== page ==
The fact that those three drivers compete for Ganassi (Kanaan) and Penske (Pagenaud and Castroneves) only figures to make Dixon and Power that much more vulnerable as they run up front. On top of that, Penske and Ganassi also field, respectively, points leader Juan Pablo Montoya, a former 500 winner who qualified 15th, and Charlie Kimball, another talented driver who qualified one spot higher, on the fifth row.
Andretti Autosport is another formidable operation that’s expected to make a lot of noise on Sunday, but its association with Honda is cause for pause. While Honda’s revision of the aero kit appears to be the least flight prone of the two manufacturer offerings, it has yet to consistently deliver in the speed department, which is not a problem you want to have going into the most significant race of the season. All week, Ryan Hunter-Reay, the Andretti driver who won last year’s 500-mile race, had been less than optimistic about his Honda’s ability to mix it up with the Chevys, whether they’re steered by big-box drivers or much, much smaller-time ones like that of Ed Carpenter, a repeat Indy 500 pole sitter who’ll start this year’s race in 12th place. But Hunter-Reay and other Honda pilots did draw a measure of encouragement from the gains their cars seemed to make while traveling in packs.
If that setup holds, then collaboration will be key, which means you could see Andretti drivers like Hunter-Reay (a 16th-place qualifier) and Marco Andretti (an eighth-place qualifier) working with the likes of Justin Wilson (a sixth-place qualifier) or Graham Rahal (a 17th-place qualifier). Imagine that, an Andretti and a Rahal forming an alliance.
Of course, stranger things have happened at the Brickyard, like a long shot going the distance. Come to think of it, that happens a lot. This year’s grid is stacked with dark horses: 29th-place qualifier Gabby Chaves, a 21-year-old Colombian who has been the fastest of the rookies; 19th-place qualifier Oriol Servià, an open-wheel veteran with a reputation for adjusting on the fly. Even Ryan Briscoe, the IndyCar castoff who was called back into action after a devastating accident involving James Hinchcliffe (who’s doing much better, by the way), is capable of pulling a rabbit out of his helmet. Not included in this group is Sage Karam, Ganassi’s 19-year-old newbie. It’s not that he isn’t capable of a surprise performance. It’s just that there isn’t a soul who won’t see him coming after the way he rallied from the back row to a ninth-place finish last May.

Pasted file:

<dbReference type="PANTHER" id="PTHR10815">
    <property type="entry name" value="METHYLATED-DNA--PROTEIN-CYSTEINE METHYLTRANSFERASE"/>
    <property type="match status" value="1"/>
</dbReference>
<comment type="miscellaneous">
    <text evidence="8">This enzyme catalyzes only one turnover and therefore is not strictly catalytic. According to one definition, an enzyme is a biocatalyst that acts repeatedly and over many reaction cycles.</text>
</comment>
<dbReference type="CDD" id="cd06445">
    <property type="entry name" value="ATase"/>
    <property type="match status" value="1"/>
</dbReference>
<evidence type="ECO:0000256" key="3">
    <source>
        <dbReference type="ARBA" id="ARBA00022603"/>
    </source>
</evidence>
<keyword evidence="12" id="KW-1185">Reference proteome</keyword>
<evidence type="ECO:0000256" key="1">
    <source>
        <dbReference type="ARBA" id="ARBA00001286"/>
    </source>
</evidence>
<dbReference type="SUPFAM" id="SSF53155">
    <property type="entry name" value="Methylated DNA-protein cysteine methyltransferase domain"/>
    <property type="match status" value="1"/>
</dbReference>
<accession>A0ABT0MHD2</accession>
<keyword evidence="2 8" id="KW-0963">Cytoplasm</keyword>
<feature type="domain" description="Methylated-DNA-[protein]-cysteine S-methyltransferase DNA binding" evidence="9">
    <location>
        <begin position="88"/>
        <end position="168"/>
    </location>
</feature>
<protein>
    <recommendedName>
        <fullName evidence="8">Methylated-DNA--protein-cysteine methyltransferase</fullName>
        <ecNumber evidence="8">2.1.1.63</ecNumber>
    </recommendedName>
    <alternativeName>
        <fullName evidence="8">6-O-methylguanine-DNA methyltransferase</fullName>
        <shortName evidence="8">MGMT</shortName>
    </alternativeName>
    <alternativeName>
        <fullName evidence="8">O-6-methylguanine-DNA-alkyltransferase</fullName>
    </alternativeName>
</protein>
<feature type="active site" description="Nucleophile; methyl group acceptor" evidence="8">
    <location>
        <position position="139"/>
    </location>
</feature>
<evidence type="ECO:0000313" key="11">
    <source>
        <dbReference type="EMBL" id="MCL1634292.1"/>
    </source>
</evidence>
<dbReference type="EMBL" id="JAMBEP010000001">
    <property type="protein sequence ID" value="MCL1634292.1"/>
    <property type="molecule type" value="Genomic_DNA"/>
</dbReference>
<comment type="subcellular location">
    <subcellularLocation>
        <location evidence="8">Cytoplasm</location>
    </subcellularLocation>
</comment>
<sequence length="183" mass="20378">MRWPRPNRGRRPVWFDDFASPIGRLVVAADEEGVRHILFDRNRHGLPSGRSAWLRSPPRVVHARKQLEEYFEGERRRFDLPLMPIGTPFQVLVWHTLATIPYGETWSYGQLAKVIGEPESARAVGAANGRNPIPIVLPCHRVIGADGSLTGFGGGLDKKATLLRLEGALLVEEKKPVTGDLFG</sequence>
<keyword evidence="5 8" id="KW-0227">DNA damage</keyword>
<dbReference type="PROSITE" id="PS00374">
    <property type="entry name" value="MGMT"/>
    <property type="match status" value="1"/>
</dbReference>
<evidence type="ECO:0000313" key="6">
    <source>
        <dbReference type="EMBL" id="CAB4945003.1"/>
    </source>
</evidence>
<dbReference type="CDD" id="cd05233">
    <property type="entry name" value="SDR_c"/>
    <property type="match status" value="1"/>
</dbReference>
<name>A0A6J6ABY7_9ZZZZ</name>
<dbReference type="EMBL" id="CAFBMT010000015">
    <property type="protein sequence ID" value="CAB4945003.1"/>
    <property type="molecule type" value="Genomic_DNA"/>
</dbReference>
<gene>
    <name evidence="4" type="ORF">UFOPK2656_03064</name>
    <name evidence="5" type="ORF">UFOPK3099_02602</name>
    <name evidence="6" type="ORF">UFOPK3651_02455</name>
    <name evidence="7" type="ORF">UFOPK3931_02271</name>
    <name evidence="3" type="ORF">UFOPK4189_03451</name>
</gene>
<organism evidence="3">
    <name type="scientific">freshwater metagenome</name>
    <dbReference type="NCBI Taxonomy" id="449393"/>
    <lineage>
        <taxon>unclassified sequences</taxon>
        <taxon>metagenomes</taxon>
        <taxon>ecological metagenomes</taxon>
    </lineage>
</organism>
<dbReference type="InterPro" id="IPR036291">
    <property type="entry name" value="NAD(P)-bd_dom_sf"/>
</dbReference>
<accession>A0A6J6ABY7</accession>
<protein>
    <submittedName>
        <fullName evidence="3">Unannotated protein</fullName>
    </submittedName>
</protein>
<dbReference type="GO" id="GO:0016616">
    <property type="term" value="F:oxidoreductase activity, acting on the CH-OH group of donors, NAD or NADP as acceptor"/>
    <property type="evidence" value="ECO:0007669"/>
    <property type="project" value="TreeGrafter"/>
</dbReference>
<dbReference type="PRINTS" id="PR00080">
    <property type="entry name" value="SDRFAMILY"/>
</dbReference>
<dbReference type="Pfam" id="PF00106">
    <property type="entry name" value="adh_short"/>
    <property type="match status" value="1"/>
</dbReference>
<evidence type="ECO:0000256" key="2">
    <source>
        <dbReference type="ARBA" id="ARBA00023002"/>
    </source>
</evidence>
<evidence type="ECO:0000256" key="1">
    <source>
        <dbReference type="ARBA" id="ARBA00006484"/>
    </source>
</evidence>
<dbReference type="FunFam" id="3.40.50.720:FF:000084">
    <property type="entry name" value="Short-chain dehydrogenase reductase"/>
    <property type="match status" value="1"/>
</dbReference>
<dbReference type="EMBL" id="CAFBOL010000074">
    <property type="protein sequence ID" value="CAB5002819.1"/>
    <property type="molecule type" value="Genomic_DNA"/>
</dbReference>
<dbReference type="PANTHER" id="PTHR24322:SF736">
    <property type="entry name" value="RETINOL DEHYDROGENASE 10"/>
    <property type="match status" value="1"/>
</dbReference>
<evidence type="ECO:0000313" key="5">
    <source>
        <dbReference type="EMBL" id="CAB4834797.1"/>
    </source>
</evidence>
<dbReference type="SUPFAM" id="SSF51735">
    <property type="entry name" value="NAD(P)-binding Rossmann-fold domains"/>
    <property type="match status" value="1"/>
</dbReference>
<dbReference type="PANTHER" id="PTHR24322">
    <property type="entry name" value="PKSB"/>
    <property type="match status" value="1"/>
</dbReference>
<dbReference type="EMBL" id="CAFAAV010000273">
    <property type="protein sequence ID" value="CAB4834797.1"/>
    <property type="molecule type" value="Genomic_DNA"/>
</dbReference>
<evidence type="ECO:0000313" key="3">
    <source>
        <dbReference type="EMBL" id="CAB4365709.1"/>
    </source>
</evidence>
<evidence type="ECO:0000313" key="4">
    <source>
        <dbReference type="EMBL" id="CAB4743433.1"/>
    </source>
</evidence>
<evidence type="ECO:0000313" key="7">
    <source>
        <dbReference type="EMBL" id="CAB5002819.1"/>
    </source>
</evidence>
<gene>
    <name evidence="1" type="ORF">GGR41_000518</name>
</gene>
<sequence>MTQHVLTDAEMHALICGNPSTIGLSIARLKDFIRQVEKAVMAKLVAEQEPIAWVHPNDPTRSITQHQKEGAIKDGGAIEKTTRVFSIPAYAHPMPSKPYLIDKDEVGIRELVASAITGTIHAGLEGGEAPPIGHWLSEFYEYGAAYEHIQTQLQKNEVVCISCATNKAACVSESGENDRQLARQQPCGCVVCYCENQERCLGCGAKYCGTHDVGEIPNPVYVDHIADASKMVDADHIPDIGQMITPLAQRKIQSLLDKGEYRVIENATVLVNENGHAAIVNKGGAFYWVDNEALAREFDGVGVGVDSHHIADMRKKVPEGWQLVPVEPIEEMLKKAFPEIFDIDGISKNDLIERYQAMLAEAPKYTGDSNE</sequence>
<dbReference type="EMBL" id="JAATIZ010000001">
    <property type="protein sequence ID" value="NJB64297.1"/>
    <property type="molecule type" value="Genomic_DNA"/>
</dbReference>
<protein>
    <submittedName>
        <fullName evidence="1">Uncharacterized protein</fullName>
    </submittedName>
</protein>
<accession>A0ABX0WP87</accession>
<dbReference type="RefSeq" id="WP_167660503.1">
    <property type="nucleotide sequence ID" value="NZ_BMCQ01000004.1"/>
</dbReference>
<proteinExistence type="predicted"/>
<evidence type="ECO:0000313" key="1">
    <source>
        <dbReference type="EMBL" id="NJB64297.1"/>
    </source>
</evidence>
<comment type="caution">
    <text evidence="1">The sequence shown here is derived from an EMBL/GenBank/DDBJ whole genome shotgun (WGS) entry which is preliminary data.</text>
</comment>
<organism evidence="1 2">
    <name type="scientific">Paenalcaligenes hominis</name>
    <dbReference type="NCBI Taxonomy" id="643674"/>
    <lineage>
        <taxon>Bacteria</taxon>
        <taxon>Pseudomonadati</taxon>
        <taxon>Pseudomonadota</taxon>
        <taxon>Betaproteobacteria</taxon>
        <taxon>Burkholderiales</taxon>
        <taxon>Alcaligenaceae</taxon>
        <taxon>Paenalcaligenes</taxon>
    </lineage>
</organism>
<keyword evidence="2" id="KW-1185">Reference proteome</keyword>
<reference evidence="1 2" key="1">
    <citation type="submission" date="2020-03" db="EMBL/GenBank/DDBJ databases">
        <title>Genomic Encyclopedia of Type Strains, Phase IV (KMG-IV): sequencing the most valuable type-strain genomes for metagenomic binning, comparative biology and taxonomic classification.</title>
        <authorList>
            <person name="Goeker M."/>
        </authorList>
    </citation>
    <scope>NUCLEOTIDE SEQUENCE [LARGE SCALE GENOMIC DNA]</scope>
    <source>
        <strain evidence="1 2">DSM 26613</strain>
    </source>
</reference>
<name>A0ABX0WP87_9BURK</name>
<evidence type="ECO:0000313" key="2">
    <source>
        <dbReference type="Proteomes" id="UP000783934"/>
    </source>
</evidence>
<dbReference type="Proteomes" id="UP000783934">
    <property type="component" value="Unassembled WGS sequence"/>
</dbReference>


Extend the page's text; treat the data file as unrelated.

So who will prevail in the end? When in doubt, again, go with Dixon. He knows how to tangle with traffic, hit his marks on pit road and get up front and stay there. It’s been six years since the 500 last toasted a wire-to-wire winner, who, more than likely, will have a different opinion about how things will play out after the green flag flies. No, Dixon isn’t the sexiest 500 pick, but you can count on him. That’s more than can be said for just about everything else in this race.